On Tuesday we drove south along the coast, exploring the Owls Head, Marshall Point, and Pimaquid Point Lighthouses along the way. I have a thing for lighthouses. Especially lighthouses in the fog which the first two were. The weather couldn’t have been any more perfect in my opinion. As day turned to night were drove north to a campground just outside of Bar Harbor. We decided to forgo the entrance fee to Acadia National Park and instead spent some time exploring the once quaint fishing village of Bar Harbor before continuing north.

We decided to visit one more lighthouse on the coast before heading inland towards the AT again. The West Quoddy Head Light stands at the easternmost point in the contiguous United States. Just across the Quoddy Narrows is Canada. It was at this point that I shot a rock at Canada with my slingshot. They never even saw it coming.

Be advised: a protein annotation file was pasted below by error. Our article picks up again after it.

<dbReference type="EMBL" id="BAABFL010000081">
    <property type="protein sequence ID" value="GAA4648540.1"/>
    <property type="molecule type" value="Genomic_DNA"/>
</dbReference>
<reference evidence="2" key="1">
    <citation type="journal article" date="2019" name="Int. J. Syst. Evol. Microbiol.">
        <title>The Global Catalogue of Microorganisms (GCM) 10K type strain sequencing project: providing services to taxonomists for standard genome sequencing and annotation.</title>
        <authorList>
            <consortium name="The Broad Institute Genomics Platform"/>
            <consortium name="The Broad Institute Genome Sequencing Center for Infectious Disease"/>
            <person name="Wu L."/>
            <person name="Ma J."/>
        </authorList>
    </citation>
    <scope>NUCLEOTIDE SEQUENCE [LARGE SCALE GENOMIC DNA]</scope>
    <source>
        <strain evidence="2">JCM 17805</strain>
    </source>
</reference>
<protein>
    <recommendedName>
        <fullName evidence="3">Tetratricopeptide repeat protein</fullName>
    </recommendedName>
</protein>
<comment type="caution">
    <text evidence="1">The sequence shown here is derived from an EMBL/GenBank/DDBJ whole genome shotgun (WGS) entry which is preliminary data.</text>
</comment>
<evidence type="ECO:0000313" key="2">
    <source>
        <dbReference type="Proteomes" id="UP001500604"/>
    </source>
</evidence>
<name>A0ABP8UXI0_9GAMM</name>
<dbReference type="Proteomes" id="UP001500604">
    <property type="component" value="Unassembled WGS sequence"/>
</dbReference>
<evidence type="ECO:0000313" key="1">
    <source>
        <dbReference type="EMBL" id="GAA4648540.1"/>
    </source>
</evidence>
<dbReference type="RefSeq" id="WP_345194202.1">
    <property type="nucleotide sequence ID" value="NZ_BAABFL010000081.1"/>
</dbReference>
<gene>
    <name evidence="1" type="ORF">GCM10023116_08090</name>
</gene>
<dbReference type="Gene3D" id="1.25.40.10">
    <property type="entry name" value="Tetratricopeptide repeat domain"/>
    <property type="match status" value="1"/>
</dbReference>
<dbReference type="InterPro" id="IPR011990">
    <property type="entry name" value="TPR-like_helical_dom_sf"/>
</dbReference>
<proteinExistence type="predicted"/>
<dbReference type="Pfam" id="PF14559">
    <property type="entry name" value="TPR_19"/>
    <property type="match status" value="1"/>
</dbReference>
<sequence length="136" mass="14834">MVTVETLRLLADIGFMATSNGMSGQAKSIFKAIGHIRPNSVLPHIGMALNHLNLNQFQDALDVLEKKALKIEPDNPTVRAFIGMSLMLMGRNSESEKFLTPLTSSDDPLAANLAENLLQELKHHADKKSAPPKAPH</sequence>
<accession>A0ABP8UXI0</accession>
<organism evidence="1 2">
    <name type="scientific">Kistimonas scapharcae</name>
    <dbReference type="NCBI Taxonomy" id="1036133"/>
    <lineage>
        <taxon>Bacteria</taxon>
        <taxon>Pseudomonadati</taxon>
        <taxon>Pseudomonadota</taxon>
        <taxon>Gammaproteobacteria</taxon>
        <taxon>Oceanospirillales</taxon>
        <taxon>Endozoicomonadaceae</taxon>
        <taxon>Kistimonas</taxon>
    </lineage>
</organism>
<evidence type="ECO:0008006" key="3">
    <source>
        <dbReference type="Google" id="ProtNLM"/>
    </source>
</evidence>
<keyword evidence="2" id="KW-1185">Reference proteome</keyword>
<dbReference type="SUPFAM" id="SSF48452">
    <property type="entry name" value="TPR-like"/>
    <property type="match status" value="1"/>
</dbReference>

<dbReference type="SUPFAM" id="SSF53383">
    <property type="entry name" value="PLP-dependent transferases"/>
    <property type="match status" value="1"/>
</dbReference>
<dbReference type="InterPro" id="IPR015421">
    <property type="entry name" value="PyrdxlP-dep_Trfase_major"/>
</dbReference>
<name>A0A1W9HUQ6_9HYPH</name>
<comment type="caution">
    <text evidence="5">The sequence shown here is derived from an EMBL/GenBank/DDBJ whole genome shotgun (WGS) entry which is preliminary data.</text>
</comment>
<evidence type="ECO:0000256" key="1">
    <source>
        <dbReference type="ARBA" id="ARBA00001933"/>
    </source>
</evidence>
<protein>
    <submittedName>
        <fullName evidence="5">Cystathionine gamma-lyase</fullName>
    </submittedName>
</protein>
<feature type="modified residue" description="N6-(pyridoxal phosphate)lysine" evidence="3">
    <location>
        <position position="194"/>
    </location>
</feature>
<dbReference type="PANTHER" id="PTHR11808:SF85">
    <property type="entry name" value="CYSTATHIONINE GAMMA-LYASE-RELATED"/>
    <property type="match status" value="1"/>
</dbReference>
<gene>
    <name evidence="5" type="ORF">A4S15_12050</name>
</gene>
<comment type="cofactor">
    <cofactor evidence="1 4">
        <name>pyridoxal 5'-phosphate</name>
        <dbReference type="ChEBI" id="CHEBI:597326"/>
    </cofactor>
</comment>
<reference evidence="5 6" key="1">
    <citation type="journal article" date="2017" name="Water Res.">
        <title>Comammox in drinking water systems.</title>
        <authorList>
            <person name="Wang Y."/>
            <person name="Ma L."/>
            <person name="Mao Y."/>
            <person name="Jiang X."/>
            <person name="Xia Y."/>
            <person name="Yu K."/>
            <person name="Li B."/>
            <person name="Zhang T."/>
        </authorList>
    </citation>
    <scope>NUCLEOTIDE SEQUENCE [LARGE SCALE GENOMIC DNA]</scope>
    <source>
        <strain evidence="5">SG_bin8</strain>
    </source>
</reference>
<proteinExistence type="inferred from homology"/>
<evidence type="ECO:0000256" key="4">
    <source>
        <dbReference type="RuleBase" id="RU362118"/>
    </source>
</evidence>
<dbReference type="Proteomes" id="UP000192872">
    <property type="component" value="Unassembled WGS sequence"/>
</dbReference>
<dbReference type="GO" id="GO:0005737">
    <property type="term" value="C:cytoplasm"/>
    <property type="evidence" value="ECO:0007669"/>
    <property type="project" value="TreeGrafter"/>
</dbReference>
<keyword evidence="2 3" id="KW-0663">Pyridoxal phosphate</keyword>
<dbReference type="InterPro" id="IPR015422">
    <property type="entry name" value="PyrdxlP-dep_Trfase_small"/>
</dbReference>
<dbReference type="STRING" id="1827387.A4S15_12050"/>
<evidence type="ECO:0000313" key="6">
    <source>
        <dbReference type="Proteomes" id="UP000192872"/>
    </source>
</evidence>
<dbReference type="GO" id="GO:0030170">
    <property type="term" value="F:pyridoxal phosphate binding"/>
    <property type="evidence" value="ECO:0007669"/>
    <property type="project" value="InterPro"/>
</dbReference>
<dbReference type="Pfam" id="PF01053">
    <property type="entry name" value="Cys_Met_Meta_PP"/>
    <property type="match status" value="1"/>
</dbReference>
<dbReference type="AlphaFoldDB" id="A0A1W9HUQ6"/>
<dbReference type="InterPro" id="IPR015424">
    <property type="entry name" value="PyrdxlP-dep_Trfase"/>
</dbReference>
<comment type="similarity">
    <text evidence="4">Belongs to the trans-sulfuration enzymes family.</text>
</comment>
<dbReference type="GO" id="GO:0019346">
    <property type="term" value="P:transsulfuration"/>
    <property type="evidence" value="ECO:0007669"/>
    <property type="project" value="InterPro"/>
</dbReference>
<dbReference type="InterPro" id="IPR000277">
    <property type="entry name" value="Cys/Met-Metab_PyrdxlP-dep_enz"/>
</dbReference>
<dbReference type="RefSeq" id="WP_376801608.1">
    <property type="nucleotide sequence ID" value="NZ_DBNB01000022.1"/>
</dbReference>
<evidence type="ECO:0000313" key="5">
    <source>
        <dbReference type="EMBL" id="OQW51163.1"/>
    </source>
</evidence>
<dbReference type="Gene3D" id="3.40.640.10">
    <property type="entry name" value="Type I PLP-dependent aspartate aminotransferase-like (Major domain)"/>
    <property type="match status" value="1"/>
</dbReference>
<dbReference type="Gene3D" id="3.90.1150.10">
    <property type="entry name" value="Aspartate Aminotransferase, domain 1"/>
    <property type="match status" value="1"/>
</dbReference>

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Hiking in Maine

The sun was already setting as we left the trailhead in the middle of the 100-Mile Wilderness on Thursday. From where the AT crossed the logging road we started on, we were only 56 miles from Mount Katahdin- the northern terminus of the Appalachian Trail. A mile into our hike it was completely dark. Eventually, we found the Antlers Campsite, our destination for the night. I’d passed by the Antlers Campsite twice before on other trips through the 100-Mile Wilderness and both times made a mental note that I would like to stay there someday. After setting up our tent we walked down to the shore of Lower Jo-Mary Lake. I snapped a few photos as the moon peaked through the clouds and the loons sang there sweet songs.